The Stochastic Oscillator is actually momentum indicator. Stochastic can help figure out time when currency is oversold or overbought. Considering that the oscillator is actually used over the past 50 years, it has stood the test of the time, that the is the big reason why several traders apply it today. The Stochastic Oscillator “doesn’t follow cost, it doesn’t follow quantity or anything like this. It follows the pace or perhaps the momentum of price.” As such, bullish and bearish divergences within the Stochastic Oscillator may be used to foreshadow reversals.
%K = (Current Price – Lowest Price)/(Highest Price – Lowest Price) * 100
%D = 3-day SMA of %K
Lowest Price = Lowest price for the time period
Highest price = Highest price for the time period
%K is multiplied by 100 to move the decimal to two places
Different Variations: Fast, Slow-moving or complete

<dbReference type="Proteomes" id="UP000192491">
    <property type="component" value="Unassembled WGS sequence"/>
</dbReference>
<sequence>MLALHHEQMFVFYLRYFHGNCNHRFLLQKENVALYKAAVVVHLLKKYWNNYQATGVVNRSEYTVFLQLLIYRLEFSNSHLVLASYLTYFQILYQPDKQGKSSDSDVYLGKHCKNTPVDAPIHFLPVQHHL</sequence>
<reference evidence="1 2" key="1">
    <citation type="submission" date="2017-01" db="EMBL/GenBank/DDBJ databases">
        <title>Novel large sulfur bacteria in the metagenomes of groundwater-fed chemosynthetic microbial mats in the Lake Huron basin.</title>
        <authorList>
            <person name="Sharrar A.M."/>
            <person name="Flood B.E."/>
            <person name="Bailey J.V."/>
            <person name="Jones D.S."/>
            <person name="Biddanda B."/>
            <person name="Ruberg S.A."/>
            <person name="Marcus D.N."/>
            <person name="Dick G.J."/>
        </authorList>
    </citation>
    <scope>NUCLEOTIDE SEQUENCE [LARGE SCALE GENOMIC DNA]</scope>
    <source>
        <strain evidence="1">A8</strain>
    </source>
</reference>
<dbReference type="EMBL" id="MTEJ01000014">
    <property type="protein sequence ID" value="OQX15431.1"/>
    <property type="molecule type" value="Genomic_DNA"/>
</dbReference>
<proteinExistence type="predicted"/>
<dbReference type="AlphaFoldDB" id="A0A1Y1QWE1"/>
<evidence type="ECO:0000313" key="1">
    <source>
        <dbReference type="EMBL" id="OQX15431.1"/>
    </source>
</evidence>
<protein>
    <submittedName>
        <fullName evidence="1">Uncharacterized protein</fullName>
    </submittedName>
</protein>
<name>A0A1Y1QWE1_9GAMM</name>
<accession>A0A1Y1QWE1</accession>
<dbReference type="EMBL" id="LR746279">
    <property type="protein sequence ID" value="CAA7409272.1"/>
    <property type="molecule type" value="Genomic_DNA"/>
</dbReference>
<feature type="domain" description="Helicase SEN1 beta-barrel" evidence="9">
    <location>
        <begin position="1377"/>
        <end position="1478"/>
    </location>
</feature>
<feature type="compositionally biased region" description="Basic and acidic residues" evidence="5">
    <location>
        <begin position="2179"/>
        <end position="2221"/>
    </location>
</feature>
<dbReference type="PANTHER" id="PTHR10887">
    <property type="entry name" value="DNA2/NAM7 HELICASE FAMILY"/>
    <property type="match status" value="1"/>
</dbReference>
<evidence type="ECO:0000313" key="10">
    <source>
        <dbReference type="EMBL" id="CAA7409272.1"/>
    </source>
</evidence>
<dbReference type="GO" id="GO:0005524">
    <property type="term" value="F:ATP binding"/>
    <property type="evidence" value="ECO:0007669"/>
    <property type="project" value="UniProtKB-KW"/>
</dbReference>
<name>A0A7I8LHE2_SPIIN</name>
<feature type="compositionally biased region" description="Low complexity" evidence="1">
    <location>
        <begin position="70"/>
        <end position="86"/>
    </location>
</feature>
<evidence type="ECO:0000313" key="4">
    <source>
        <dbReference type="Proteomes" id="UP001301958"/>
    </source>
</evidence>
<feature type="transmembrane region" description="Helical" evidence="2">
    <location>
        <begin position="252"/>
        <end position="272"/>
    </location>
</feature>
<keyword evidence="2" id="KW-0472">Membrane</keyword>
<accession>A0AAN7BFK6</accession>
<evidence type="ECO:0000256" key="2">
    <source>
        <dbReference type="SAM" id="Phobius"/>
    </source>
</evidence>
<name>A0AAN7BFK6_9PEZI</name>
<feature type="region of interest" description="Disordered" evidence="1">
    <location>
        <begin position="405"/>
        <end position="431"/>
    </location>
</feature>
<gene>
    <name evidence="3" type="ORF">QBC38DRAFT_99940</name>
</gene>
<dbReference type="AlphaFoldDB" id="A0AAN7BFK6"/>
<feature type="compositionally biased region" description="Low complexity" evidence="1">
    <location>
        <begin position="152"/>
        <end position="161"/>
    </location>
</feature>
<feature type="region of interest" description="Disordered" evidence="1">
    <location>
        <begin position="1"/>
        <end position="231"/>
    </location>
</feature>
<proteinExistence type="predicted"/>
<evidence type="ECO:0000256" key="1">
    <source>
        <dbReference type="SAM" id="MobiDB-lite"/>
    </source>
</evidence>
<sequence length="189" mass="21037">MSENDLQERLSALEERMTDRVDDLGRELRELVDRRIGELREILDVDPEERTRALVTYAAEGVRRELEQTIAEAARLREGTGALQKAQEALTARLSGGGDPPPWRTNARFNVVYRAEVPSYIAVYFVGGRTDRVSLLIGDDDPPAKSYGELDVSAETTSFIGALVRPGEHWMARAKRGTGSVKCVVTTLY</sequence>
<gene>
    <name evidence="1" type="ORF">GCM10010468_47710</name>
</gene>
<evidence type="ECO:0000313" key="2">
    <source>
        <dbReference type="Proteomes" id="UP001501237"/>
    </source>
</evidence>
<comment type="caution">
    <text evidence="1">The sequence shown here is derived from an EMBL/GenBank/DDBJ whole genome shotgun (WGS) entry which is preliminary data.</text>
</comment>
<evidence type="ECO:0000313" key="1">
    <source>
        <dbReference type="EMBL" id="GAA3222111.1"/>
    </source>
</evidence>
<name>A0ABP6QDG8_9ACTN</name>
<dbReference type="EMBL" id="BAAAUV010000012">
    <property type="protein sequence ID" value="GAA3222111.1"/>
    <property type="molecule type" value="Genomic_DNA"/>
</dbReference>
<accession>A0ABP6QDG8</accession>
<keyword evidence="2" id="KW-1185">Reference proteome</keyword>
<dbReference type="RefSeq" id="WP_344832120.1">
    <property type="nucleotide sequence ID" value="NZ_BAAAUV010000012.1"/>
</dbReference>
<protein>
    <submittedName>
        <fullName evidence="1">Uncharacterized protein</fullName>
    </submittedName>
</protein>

You will find 3 variations of the Stochastic Oscillator available. Rapid Stochastic Oscillator is founded on George Lane’s initial formulas for %K and %D. In the Fast type %K appear choppy.
Fast Stochastic Oscillator:
Fast %K = %K basic computation
Fast %D = 3-day SMA of %K
Slow Stochastic Oscillator:
Slow-moving %K = Fast %K smoothed with 3-day SMA
Slow-moving %D = 3-day SMA of Slow-moving %K
A bullish divergence takes place when lowest low is reached, however the Stochastic Oscillator records greater low. This reveals much lesser downside momentum which could foreshadow the bullish reversal. The bearish divergence takes place when cost makes higher high, nevertheless the Stochastic Oscillator records lowest high. This demonstrates much less upside momentum that may foreshadow a bearish reversal.